Project Management

Understanding Project's Percent Complete vs. Percent Work Complete

If a project is half over, then half the work is completed, right? Not always. Here is the difference between the Percent Complete and Percent Work Complete functions in MS Project and information on why these measurements matter.


Microsoft Project 2000 offers many ways to measure time elapsed and work completed during a project. From Estimated Duration and Time sheets to Personal Gantt charts and Task Delegation, there are numerous options for slicing data and tracking progress. Two features that are often misunderstood can help with this tracking: Percent Complete and Percent Work Complete.

One of the most common questions about MSP involves these two features. Users often wonder why there are two fields if they are always the same value. The deceptive thing about these two fields is that they are often the same value. This article will explore the meanings of these two fields and explain why they are different and why they often appear to be the same.

Calculating these values
Percent Complete is a measure based on duration and Percent Work Complete is based on work. The two fields are calculated as follows:
  • Percent Complete = Actual Duration/Duration (PC=AD/D)
  • Percent Work Complete = Actual Work/Work (PWC=AW/W)

If a task has a duration of three days and one and a half days have been completed (one and a half days of days actual duration), then the Percent Complete will be 50 percent because 1.5/3 = .50.

The same is true with Percent Work Complete. A task with 40 hours of work and 24 hours of actual work will have a PWC of 60 percent because 24/40 = .60.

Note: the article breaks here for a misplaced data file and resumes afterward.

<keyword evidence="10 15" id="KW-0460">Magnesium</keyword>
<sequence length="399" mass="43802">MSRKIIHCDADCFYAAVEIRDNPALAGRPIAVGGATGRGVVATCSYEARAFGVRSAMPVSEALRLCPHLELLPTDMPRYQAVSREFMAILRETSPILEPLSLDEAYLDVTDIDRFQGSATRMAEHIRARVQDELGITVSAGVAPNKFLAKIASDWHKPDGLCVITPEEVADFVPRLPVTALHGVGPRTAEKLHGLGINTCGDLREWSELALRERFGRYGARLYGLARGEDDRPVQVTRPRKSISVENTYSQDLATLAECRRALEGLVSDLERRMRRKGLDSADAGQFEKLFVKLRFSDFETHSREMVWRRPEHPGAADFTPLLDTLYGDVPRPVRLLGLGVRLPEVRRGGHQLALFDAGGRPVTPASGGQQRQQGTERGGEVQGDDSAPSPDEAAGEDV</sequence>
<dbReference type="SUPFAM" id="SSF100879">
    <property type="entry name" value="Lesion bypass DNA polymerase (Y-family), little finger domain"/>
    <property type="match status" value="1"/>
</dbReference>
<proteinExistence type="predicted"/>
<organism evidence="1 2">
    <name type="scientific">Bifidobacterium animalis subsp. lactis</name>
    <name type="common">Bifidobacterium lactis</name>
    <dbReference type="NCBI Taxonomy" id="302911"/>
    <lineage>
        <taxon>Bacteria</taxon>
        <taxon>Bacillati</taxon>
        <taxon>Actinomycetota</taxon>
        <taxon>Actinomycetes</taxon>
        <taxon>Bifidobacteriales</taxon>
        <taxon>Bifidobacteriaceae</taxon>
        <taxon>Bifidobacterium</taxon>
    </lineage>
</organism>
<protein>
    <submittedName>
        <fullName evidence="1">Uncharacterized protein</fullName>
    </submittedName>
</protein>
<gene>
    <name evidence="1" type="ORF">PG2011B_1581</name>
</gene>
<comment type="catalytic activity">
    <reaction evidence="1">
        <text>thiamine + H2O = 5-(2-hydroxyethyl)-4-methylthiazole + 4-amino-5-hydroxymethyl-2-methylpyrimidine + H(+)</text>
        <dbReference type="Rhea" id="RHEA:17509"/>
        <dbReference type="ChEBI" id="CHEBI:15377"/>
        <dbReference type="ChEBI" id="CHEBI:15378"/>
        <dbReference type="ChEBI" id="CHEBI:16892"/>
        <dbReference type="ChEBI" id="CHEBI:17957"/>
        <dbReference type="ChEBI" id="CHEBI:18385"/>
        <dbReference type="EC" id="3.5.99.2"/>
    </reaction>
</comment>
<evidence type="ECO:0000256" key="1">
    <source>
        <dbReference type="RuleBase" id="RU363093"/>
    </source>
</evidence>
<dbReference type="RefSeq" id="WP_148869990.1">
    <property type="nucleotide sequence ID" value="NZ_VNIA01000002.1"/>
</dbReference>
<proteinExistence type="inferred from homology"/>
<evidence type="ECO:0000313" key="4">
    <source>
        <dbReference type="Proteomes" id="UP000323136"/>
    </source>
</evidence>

It is easy to dismiss these two fields as the same because, many times, their values are the same. This is because the work on a task is often evenly distributed across the duration of the task, so that when half the duration of the task is complete, then half the work on the task is also complete.

Take, for example, a task that was five days in duration with 40 hours of work distributed as five eight-hour days. If actual work is applied with the same distribution (eight hours a day or four hours per half day, etc.), the two percents will be the same.

When setting up test projects to look at values or examine how MSP does something, most people set up the project so that these work to duration ratios are even, so they never see the fields in the conditions under which they can be different.

When the values are different
A good example of how and when these two fields are different is a task like the one shown in Figure A. It is a two-week duration task and Resource A is assigned to do 20 hours during the first five days, and Resource B is assigned to do 50 hours during the last five days.

When Resource A reports his four hours per day for the first five days, the percentage complete for the task is 50 percent because half of the 10-day duration is complete.